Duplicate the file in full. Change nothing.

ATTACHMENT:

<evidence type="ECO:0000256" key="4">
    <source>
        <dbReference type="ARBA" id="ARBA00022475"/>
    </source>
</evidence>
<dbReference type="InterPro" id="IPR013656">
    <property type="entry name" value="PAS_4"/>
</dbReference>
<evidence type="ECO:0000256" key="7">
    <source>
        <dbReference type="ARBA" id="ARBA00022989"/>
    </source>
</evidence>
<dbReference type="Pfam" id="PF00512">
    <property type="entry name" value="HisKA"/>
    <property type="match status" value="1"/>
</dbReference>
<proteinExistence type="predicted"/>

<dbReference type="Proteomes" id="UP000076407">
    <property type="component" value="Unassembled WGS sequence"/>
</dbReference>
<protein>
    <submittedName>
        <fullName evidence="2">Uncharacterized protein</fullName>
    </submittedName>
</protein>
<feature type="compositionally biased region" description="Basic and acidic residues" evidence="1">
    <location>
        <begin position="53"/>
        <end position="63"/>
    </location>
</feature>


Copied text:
<evidence type="ECO:0000256" key="4">
    <source>
        <dbReference type="ARBA" id="ARBA00022475"/>
    </source>
</evidence>
<dbReference type="InterPro" id="IPR013656">
    <property type="entry name" value="PAS_4"/>
</dbReference>
<evidence type="ECO:0000256" key="7">
    <source>
        <dbReference type="ARBA" id="ARBA00022989"/>
    </source>
</evidence>
<dbReference type="Pfam" id="PF00512">
    <property type="entry name" value="HisKA"/>
    <property type="match status" value="1"/>
</dbReference>
<proteinExistence type="predicted"/>

<dbReference type="Proteomes" id="UP000076407">
    <property type="component" value="Unassembled WGS sequence"/>
</dbReference>
<protein>
    <submittedName>
        <fullName evidence="2">Uncharacterized protein</fullName>
    </submittedName>
</protein>
<feature type="compositionally biased region" description="Basic and acidic residues" evidence="1">
    <location>
        <begin position="53"/>
        <end position="63"/>
    </location>
</feature>